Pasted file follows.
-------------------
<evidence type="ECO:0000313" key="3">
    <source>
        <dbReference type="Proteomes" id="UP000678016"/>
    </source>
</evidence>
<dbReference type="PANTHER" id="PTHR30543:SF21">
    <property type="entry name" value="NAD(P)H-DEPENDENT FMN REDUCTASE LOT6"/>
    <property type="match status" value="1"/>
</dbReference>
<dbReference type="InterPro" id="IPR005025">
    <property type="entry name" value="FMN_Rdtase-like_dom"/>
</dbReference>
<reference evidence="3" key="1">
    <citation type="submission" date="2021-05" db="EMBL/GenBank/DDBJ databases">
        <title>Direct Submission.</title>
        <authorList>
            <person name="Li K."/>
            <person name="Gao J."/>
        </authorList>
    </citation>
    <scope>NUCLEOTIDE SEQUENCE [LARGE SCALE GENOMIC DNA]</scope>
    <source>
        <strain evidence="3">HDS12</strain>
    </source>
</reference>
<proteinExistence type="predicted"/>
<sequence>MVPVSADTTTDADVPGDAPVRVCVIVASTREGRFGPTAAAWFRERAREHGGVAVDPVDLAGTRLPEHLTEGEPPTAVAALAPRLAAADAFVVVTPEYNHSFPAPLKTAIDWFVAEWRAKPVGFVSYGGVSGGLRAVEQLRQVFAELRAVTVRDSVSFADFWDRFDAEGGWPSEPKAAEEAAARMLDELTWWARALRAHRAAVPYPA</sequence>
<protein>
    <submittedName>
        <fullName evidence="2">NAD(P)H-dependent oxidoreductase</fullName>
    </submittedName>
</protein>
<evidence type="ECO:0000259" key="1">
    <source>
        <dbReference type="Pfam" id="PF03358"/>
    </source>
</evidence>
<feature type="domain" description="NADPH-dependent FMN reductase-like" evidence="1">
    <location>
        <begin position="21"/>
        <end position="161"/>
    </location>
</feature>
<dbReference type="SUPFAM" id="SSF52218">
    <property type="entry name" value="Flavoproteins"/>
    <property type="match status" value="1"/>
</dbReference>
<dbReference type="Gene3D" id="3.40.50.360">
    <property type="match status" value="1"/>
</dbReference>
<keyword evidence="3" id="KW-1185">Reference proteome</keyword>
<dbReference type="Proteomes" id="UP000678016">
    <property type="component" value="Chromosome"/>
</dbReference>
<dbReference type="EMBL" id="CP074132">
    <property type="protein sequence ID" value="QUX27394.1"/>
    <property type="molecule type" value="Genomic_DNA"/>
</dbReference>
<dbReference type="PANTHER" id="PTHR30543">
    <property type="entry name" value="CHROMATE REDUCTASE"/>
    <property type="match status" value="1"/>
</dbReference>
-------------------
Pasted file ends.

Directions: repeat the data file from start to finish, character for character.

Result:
<evidence type="ECO:0000313" key="3">
    <source>
        <dbReference type="Proteomes" id="UP000678016"/>
    </source>
</evidence>
<dbReference type="PANTHER" id="PTHR30543:SF21">
    <property type="entry name" value="NAD(P)H-DEPENDENT FMN REDUCTASE LOT6"/>
    <property type="match status" value="1"/>
</dbReference>
<dbReference type="InterPro" id="IPR005025">
    <property type="entry name" value="FMN_Rdtase-like_dom"/>
</dbReference>
<reference evidence="3" key="1">
    <citation type="submission" date="2021-05" db="EMBL/GenBank/DDBJ databases">
        <title>Direct Submission.</title>
        <authorList>
            <person name="Li K."/>
            <person name="Gao J."/>
        </authorList>
    </citation>
    <scope>NUCLEOTIDE SEQUENCE [LARGE SCALE GENOMIC DNA]</scope>
    <source>
        <strain evidence="3">HDS12</strain>
    </source>
</reference>
<proteinExistence type="predicted"/>
<sequence>MVPVSADTTTDADVPGDAPVRVCVIVASTREGRFGPTAAAWFRERAREHGGVAVDPVDLAGTRLPEHLTEGEPPTAVAALAPRLAAADAFVVVTPEYNHSFPAPLKTAIDWFVAEWRAKPVGFVSYGGVSGGLRAVEQLRQVFAELRAVTVRDSVSFADFWDRFDAEGGWPSEPKAAEEAAARMLDELTWWARALRAHRAAVPYPA</sequence>
<protein>
    <submittedName>
        <fullName evidence="2">NAD(P)H-dependent oxidoreductase</fullName>
    </submittedName>
</protein>
<evidence type="ECO:0000259" key="1">
    <source>
        <dbReference type="Pfam" id="PF03358"/>
    </source>
</evidence>
<feature type="domain" description="NADPH-dependent FMN reductase-like" evidence="1">
    <location>
        <begin position="21"/>
        <end position="161"/>
    </location>
</feature>
<dbReference type="SUPFAM" id="SSF52218">
    <property type="entry name" value="Flavoproteins"/>
    <property type="match status" value="1"/>
</dbReference>
<dbReference type="Gene3D" id="3.40.50.360">
    <property type="match status" value="1"/>
</dbReference>
<keyword evidence="3" id="KW-1185">Reference proteome</keyword>
<dbReference type="Proteomes" id="UP000678016">
    <property type="component" value="Chromosome"/>
</dbReference>
<dbReference type="EMBL" id="CP074132">
    <property type="protein sequence ID" value="QUX27394.1"/>
    <property type="molecule type" value="Genomic_DNA"/>
</dbReference>
<dbReference type="PANTHER" id="PTHR30543">
    <property type="entry name" value="CHROMATE REDUCTASE"/>
    <property type="match status" value="1"/>
</dbReference>